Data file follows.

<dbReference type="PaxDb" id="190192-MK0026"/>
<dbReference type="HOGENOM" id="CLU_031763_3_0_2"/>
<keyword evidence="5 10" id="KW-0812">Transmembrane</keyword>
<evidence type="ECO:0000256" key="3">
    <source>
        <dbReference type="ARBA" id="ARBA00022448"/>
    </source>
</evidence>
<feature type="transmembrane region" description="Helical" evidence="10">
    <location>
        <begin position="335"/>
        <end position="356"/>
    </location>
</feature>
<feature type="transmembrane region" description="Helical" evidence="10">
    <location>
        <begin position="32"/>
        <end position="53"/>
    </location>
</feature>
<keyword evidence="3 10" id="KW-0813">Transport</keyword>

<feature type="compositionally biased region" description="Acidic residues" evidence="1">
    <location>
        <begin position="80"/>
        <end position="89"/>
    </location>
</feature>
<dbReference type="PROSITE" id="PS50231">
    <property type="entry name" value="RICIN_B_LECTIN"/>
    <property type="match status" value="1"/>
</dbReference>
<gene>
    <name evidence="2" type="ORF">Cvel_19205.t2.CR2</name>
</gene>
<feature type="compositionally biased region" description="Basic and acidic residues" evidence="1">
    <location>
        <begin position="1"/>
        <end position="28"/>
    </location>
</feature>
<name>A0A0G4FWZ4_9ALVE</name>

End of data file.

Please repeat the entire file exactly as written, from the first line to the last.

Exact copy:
<dbReference type="PaxDb" id="190192-MK0026"/>
<dbReference type="HOGENOM" id="CLU_031763_3_0_2"/>
<keyword evidence="5 10" id="KW-0812">Transmembrane</keyword>
<evidence type="ECO:0000256" key="3">
    <source>
        <dbReference type="ARBA" id="ARBA00022448"/>
    </source>
</evidence>
<feature type="transmembrane region" description="Helical" evidence="10">
    <location>
        <begin position="335"/>
        <end position="356"/>
    </location>
</feature>
<feature type="transmembrane region" description="Helical" evidence="10">
    <location>
        <begin position="32"/>
        <end position="53"/>
    </location>
</feature>
<keyword evidence="3 10" id="KW-0813">Transport</keyword>

<feature type="compositionally biased region" description="Acidic residues" evidence="1">
    <location>
        <begin position="80"/>
        <end position="89"/>
    </location>
</feature>
<dbReference type="PROSITE" id="PS50231">
    <property type="entry name" value="RICIN_B_LECTIN"/>
    <property type="match status" value="1"/>
</dbReference>
<gene>
    <name evidence="2" type="ORF">Cvel_19205.t2.CR2</name>
</gene>
<feature type="compositionally biased region" description="Basic and acidic residues" evidence="1">
    <location>
        <begin position="1"/>
        <end position="28"/>
    </location>
</feature>
<name>A0A0G4FWZ4_9ALVE</name>